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Lennar Corp.’s revenue drops

CEO attributes 45-percent plunge to decreases in home deliveries, average sales prices of homes

Posted: March 31, 2009 11:58 p.m.
Updated: April 1, 2009 4:55 a.m.
Lennar Corp.'s CEO Stuart Miller said Tuesday some signs suggest the housing market is beginning to stabilize, but he's not projecting significant improvement for some time.

Miller made the remarks during a conference call with analysts, a day after the Miami-based builder reported Monday its net losses sank to $155.9 million in the fiscal first quarter compared to its first quarter 2008 loss of $88.2 million.

Lennar, one of the nation's largest homebuilders, reported a 44-percent revenue loss for its first-quarter 2009, which ended Feb. 28.

"The housing market continued its downward trend throughout our first quarter. Despite historically low interest rates and some indicators pointing toward market stabilization, low consumer confidence, increased unemployment and growing foreclosure rates negatively impacted new home sales in most of our markets," Miller said.

"While we are hopeful that the recent actions taken by the federal government will help stimulate housing demand and restore consumer confidence, we continue to adjust our business to adapt to market conditions."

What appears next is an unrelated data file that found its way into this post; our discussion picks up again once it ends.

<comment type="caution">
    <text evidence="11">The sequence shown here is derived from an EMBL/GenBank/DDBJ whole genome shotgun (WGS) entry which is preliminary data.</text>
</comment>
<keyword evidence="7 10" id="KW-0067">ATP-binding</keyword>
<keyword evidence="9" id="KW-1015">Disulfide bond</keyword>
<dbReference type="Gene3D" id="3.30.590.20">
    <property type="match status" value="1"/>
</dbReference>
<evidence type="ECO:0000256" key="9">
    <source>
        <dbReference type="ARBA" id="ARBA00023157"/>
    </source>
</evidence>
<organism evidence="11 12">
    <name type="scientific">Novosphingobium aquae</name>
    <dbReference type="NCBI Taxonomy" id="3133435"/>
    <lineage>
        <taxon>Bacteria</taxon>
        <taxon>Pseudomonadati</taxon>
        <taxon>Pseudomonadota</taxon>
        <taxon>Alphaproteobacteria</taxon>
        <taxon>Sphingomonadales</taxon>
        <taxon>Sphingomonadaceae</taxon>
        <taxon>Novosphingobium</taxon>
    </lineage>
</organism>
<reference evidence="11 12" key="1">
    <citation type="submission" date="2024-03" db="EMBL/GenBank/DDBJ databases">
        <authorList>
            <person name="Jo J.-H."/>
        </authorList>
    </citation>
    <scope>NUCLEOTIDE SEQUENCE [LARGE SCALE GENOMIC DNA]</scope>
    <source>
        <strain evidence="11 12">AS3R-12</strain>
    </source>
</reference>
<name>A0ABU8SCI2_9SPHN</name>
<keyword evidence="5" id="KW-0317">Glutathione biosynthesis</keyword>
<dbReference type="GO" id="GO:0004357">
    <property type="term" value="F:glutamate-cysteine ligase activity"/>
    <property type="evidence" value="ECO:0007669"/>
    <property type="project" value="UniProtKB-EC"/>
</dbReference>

Lennar reported a 45-percent drop in home-sales revenues compared to first-quarter 2008 number.

They attributed the decrease to a 38 percent decrease in the number of home deliveries and a 12-percent decrease in the average sales price of homes delivered in 2009.

New home deliveries, excluding unconsolidated entities, decreased to 2,136 homes in the first quarter of 2009 from 3,437 homes last year.

The average sales price of homes delivered decreased to $244,000 from $278,000 in the same period last year, primarily due to reduced pricing, the company reported.

Sales incentives offered to homebuyers were $50,500 per home delivered in the first quarter of 2009, compared to $48,000 per home delivered in the first quarter of 2008.

Miller said the company focused on returning to profitability through the basics of home-building operations.

He said the company did this by re-positioning its product to meet consumer demand by increasing affordability, reducing construction costs and restructuring operations, which involved consolidating operating divisions in response to declined volume levels.

"We remain focused on maintaining strong liquidity as we ended our first quarter with $1.1 billion in cash, no outstanding borrowings under our credit facility and a responsible home-building debt-to-total capital ratio, net of homebuilding cash, of 37.4 precent.

"We also reduced the number of our unconsolidated joint ventures to 95 from 116 at Nov. 30, 2008 and reduced our maximum unconsolidated joint-venture recourse debt to $474 million from $520 million at Nov. 30, 2008."

"As we continue to focus on homebuilding profitability and on cash generation, we are well positioned to weather the current challenges and to take advantage of opportunities as they present themselves," Miller added.


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